Posted on June 23rd, 2021


 When Sri Lanka won Eelam War IV, the west called for an international    war crimes investigation. This is a new development in warfare. The International Criminal Court in Hague (2002) was created for this purpose and serious war crimes are now referred to it.

But   the first war crime courts were the tribunals for the wars in Rwanda (1990-1994) Yugoslavia, (1991-2001) and Sierra Leone (1991-2002). Yugoslavia   had a series of wars from 1991 to 2001, and finally broke up into the   successor states of Bosnia and Herzegovina, Croatia, Kosovo, Montenegro, Macedonia, Serbia, and Slovenia. There was a long-running dispute between the Hutu and Tutsi In Rwanda. From 1990 to 1994 there was war n Rwanda and the Hutus slaughtered 500,000 to 600,000 Tutsi.

 In Sierra Leone there was a civil war. Sierra Leone Tribunal was a judicial body set up by the Government of Sierra Leone and the United Nations to investigate war crimes during its civil war. This court appears to have functioned effectively. It sentenced persons left and right. However, Sierra Leone is not mentioned in any discussion of the war crimes of the Eelam war IV.  Commentators in Sri Lanka looked at  Yugoslavia and Rwanda.

 International Criminal Tribunal for the Former Yugoslavia  (1993) and the International Criminal Tribunal for Rwanda,(1995)  were established by the UN Security Council acting under Chapter VIII of the UN Charter.

US gave much money and EU provided personnel for the    Yugoslavia and Rwanda investigations. Netherlands gave certain concessions free. USA also provided prosecutors, investigators and other experts from the Dept of Defence, FBI and  US Department of State.

The Yugoslavia and Rwanda  tribunals were heavily criticized  by legal experts. These tribunals  have perverted the  accepted laws ,they said. Many jurists were appalled by these two trials  saying that the standard of evidence in these trials differed significantly from the legal standards of most member nations of the UN.

The evidence rules in international war crimes tribunals have a lower benchmark than in the  national legal system of most countries. Life sentences can be handed down on little evidence, observed analysts.

Further, in the Rwanda and Yugoslavia trials it was decided that the normal rules of evidence need not be followed.  Witness testimony need not be corroborated to be admitted.  Thus removing the protection provided for the defendants.

Trials in both Tribunals were based entirely on oral testimonies. There is no documentation , only the accounts of witnesses. This also came in  for a barrage of criticisms by international jurists and other experts. Stephen D Roper observed that  with the passage of time,  recollection becomes blurred   making witness accounts un-reliable

Hassan B Jallow, chief prosecutor for Rwandan trial admitted that the trial was seriously handicapped by the fact that the investigators were all foreigners and had to work through interpreters. Nuances were lost in translation and this could  distort what a person said.

Jose Alvarez, Prof of Law at Columbia Law School, pointed out that when trials are conducted with the aid of interpreters, and without knowledge of the relevant culture or manners, misunderstandings at all levels are bound to occur.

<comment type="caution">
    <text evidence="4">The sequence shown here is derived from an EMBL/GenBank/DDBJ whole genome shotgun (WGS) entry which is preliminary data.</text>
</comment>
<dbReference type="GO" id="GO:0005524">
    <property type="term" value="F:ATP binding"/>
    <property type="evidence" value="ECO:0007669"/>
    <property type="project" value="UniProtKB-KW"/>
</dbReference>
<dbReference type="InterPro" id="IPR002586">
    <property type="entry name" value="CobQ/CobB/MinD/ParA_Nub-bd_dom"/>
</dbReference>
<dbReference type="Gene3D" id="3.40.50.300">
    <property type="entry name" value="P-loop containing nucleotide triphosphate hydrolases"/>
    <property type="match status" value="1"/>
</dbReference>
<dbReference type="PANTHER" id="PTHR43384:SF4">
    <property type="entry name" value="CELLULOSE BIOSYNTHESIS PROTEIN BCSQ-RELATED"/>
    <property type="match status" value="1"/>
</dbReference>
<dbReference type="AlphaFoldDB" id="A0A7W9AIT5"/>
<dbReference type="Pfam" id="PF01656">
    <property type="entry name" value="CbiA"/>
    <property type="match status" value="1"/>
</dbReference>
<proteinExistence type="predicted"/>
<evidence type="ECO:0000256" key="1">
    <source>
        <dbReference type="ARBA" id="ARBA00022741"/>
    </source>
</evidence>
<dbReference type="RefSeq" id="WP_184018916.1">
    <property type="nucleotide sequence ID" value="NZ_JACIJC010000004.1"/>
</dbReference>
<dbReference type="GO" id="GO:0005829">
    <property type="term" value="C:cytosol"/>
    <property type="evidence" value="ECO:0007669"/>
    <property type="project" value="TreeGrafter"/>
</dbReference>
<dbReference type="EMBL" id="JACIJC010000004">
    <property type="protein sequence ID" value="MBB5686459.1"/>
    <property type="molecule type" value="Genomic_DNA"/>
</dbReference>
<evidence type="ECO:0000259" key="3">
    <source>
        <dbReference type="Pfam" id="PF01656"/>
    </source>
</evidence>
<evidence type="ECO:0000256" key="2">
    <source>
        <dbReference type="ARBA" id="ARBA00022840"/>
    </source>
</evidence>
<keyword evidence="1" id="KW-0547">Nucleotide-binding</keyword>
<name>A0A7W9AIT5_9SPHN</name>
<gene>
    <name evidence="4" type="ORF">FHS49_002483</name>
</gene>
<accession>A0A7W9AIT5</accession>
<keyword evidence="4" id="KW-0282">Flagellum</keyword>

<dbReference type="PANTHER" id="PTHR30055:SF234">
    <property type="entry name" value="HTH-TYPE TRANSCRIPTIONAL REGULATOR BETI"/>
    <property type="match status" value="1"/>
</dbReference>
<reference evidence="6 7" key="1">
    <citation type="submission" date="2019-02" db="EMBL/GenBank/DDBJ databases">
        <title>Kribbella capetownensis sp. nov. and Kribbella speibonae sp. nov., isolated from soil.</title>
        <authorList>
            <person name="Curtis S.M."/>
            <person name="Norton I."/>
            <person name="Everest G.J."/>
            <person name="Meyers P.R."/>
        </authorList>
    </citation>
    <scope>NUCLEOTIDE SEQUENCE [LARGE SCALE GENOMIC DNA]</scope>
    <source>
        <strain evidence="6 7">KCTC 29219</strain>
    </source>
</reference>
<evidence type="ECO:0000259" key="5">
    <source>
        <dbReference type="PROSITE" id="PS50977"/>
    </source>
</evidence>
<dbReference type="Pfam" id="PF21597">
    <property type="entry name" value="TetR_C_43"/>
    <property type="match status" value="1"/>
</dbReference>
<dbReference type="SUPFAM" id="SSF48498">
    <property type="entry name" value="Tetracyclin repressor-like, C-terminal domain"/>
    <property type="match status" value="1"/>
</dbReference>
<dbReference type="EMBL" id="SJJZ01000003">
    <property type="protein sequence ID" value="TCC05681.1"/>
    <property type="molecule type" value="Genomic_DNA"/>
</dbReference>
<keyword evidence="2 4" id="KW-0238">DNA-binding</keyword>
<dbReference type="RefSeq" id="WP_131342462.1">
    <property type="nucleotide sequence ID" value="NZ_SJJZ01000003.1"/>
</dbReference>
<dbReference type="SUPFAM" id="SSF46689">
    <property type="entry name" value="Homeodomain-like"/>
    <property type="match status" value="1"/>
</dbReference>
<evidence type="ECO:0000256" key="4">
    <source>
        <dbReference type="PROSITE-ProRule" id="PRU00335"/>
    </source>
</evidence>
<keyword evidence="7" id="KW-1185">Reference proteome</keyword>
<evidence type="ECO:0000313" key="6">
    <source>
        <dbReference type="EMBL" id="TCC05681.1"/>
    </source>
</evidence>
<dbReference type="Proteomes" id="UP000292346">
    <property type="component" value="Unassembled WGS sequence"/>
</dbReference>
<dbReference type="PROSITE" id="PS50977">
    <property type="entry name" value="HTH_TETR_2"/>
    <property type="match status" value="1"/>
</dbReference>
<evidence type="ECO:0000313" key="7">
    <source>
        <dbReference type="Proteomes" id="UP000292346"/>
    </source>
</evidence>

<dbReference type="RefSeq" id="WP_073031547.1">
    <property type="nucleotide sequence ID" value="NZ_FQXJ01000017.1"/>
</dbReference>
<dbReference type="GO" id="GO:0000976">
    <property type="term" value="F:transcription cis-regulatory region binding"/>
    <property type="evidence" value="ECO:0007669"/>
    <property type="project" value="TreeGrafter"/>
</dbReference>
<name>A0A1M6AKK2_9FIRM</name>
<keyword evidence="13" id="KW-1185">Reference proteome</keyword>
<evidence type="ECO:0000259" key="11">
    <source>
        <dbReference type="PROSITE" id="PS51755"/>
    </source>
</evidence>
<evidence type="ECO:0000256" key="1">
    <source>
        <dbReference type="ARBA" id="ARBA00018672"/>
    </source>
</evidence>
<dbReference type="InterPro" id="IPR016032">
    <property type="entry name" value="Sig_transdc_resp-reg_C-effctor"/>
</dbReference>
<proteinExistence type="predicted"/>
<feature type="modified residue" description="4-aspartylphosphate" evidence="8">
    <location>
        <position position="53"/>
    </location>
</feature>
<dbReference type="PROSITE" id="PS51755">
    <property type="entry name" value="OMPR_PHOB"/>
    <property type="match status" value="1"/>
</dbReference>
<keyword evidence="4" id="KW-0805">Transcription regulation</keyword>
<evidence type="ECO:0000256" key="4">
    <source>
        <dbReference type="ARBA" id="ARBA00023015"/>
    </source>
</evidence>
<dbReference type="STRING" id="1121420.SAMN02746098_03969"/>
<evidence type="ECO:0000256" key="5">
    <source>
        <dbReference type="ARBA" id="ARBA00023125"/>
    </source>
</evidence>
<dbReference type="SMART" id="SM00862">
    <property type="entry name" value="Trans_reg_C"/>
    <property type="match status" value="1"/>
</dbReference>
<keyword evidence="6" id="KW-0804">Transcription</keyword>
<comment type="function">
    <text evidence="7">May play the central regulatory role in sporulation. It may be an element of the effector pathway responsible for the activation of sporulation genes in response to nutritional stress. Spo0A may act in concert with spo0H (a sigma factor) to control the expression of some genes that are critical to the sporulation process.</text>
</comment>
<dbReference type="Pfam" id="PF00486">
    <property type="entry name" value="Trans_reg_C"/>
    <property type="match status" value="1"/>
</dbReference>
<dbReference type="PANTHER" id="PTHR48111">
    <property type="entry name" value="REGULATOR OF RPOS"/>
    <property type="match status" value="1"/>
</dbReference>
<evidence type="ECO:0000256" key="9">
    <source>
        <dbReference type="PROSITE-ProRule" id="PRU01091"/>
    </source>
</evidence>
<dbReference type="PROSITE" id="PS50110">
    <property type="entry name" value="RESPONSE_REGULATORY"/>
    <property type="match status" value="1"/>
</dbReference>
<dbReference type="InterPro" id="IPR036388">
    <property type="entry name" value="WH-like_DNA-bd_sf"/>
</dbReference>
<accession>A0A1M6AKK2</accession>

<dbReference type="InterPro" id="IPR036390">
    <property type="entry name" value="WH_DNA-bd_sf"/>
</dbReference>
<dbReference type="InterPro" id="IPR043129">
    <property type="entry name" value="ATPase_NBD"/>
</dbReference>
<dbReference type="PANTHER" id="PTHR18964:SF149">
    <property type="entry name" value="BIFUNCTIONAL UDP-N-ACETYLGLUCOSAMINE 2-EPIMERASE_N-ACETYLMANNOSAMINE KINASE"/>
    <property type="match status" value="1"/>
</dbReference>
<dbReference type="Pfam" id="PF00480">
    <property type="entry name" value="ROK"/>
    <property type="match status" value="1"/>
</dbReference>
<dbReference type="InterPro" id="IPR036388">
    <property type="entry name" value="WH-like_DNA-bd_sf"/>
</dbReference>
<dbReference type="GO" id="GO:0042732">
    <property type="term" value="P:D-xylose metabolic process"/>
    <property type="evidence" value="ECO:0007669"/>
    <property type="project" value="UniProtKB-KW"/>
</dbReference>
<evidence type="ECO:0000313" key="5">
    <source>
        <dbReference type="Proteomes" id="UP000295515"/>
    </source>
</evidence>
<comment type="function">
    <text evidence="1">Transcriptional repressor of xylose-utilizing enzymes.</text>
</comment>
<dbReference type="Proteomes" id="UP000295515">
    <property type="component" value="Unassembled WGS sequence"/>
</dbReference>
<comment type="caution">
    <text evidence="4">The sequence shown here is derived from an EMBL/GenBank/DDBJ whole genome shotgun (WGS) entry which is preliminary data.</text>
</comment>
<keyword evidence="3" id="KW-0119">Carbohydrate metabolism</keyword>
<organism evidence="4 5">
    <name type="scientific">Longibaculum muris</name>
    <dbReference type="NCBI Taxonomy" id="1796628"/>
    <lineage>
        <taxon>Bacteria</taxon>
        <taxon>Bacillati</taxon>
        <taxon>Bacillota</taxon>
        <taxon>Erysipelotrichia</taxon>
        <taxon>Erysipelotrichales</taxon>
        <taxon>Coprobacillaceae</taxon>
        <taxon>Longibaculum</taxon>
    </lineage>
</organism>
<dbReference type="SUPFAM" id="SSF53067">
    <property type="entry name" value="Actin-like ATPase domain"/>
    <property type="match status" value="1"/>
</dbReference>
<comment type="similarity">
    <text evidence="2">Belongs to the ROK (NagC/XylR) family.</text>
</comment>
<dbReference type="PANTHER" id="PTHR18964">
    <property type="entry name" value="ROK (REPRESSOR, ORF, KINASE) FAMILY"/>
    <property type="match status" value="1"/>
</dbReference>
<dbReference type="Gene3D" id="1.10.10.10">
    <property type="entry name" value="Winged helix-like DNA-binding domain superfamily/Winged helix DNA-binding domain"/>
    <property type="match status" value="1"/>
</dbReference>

Manohara de Silva observed that almost all the international war crime tribunals  have been kangaroo courts where any    unreliable organization can make a complaint, false statements included, without having to face any consequences. Witnesses  are permitted  to give testimonies  that have not been properly verified. Witnesses are coached and taught how to tell convincing stories without contradicting one another.   

Christopher Black, a lawyer specializing in International Law who has appeared for persons brought before UN tribunals, has exposed  other  flaws in  the way these tribunals  conduct  the inquiries.

According to him these tribunals are propagandist. Stories are circulated about targeted countries, demonizing  their regimes and covering up the role of the US and its allies in their interventions. Christopher Black says that it  is now  known that the US was responsible for what happened in Rwanda and that America’s falsehoods were exposed at the trials.  

Many individuals brought before these tribunals had been falsely accused. A respected Rwandan General who had saved many Rwandan lives was arrested in 2000. Eleven years later the trial judges concluded that the arrest had been illegal and politically motivated because he had testified that the US and the UN forces had been directly involved in the violence unleashed in that country.

Black also said that these tribunals use criminal methods against those local  persons  whom  powerful countries want punished, such as first throwing them in prison without an indictment. Prisoners suddenly disappear, isolation being a method used to exert psychological pressure on them.

Tribunals pressurize the accused to use lawyers  in their pay,  or those whom they could bend to their will to do their bidding, or those in the pay of the West. Other lawyers are subject to harassment, intimidation, are followed, their hotel rooms are broken into and rumours are spread about them to discourage their appearing for the accused.

Indictments/charge sheets are often false and propagandist and often have parts blackened so that the defence lawyers cannot understand that whole charge. Documents and relevant disclosures are withheld from these lawyers.   ( Continued)

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